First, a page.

Kosmix: I’m Impressed

March 15, 2009
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One of the recurring objections to exploratory search is that it can’t work for the web. For example, some folks at Microsoft Research presented a poster at HCIR ‘08 explaining what they see as daunting challenges to implement faceted search for the web. I’ve often plugged Duck Duck Go as an successful example of exploratory search for the web, though it does not go as far as to offer faceted search.

Neither does Kosmix,  but I’m impressed nonetheless. Kosmix has been around for a few years, and Ken Ellis has blogged about it a fair amount at NP-Harder. But, perhaps because of a underwhelming first impression, I forgot about it. Today, I was reminded by a New York Times article entitled “Just Don’t Compare Kosmix to Google“. Intrigued, I decided to give Kosmix another whirl.

Here are some of the searches I tried (yes, of course I start with vanity searches):

Verdict: I’m impressed. When there’s a Wikpedia entry, it piggy-backs on it, but most of those queries are far enough into the “long tail” to have their own Wikipedia entries. I slightly

One of the recurring objections to exploratory search is that it can’t work for the web. For example, some folks at Microsoft Research presented a poster at HCIR ‘08 explaining what they see as daunting challenges to implement faceted search for the web. I’ve often plugged Duck Duck Go as an successful example of exploratory search for the web, though it does not go as far as to offer faceted search.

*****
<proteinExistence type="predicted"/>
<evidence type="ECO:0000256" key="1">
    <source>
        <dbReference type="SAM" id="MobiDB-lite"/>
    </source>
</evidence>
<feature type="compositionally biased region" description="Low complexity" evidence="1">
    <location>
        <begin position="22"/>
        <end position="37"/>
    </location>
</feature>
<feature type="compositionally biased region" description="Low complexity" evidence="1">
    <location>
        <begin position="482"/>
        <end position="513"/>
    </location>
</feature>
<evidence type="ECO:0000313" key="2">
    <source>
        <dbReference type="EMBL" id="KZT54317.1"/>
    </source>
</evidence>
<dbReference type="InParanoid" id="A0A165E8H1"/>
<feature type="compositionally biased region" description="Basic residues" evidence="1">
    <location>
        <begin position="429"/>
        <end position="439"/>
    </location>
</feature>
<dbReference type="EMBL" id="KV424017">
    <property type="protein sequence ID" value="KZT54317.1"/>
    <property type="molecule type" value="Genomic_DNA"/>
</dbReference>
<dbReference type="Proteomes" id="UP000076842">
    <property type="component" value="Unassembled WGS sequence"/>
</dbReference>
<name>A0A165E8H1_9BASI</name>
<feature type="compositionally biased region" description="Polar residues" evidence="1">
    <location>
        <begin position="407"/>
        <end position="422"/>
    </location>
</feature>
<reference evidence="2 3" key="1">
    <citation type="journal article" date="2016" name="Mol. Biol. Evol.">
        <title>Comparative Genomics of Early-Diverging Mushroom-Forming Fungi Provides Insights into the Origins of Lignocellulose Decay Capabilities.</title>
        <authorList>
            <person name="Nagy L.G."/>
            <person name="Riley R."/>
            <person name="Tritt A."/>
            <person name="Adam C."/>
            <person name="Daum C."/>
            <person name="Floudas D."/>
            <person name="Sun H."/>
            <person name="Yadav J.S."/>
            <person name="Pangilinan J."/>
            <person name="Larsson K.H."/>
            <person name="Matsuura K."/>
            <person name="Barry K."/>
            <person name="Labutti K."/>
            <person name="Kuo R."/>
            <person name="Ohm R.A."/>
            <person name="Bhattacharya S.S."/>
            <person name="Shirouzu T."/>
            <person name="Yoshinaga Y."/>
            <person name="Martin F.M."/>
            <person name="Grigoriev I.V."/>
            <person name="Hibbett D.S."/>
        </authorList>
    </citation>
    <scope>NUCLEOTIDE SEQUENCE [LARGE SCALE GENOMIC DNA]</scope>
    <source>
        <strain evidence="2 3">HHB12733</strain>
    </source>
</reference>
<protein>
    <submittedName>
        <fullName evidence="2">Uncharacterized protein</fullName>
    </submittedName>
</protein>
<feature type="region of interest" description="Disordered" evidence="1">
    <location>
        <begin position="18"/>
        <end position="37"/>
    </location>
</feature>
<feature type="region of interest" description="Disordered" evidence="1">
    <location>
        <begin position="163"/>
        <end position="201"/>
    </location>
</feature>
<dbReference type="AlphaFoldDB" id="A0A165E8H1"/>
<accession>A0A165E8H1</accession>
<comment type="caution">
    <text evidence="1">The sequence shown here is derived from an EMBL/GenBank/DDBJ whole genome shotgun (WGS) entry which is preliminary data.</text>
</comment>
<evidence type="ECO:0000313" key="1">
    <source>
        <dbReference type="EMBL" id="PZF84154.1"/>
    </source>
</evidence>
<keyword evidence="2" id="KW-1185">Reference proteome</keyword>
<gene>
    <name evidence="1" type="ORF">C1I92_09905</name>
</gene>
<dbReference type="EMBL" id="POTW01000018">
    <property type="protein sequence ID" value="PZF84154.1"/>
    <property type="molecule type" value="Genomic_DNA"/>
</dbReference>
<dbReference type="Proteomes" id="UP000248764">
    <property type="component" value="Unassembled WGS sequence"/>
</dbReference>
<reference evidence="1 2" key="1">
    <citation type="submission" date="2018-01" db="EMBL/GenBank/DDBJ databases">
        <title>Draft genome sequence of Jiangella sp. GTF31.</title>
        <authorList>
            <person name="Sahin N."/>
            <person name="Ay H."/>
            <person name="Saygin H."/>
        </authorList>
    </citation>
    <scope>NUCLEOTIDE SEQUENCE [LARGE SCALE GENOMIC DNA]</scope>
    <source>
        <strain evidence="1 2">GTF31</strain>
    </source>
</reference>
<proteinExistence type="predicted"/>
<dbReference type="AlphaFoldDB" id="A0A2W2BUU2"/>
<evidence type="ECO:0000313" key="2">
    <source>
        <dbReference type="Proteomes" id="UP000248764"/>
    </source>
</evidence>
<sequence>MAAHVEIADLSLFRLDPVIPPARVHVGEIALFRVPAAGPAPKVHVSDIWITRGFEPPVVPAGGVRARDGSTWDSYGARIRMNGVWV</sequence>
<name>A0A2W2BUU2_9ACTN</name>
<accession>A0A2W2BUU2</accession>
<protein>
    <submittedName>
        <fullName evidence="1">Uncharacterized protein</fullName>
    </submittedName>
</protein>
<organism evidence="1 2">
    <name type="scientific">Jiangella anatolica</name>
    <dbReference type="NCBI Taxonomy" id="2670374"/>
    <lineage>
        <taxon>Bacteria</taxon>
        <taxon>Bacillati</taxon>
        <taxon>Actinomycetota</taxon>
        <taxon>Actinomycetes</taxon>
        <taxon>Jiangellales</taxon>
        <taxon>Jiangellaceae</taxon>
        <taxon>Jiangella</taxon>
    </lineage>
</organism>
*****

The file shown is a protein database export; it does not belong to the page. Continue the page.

Neither does Kosmix,  but I’m impressed nonetheless. Kosmix has been around for a few years, and Ken Ellis has blogged about it a fair amount at NP-Harder. But, perhaps because of a underwhelming first impression, I forgot about it. Today, I was reminded by a New York Times article entitled “Just Don’t Compare Kosmix to Google“. Intrigued, I decided to give Kosmix another whirl.

Here are some of the searches I tried (yes, of course I start with vanity searches):

Verdict: I’m impressed. When there’s a Wikpedia entry, it piggy-backs on it, but most of those queries are far enough into the “long tail” to have their own Wikipedia entries. I slightly prefer how Duck Duck Go handles ambiguity (e.g., compare a query for sigir on Kosmix vs. Duck Duck Go), but I have to say that. on the whole, Kosmix is delivering on its promise of offering exploratory search for the web, and the functionality is the richest I’ve seen so far.

My only complaint is that it returns a lot of content for every query. I’d prefer a more progressive experience that returns a bit less initially but simply shows me the directions for further exploration–perhaps even including them in the initially returned page, but tucked away for a cleaner presentation. And of course I wonder how well it will work for the research tasks that most demand exploratory search. There’s still a lot of work to do.

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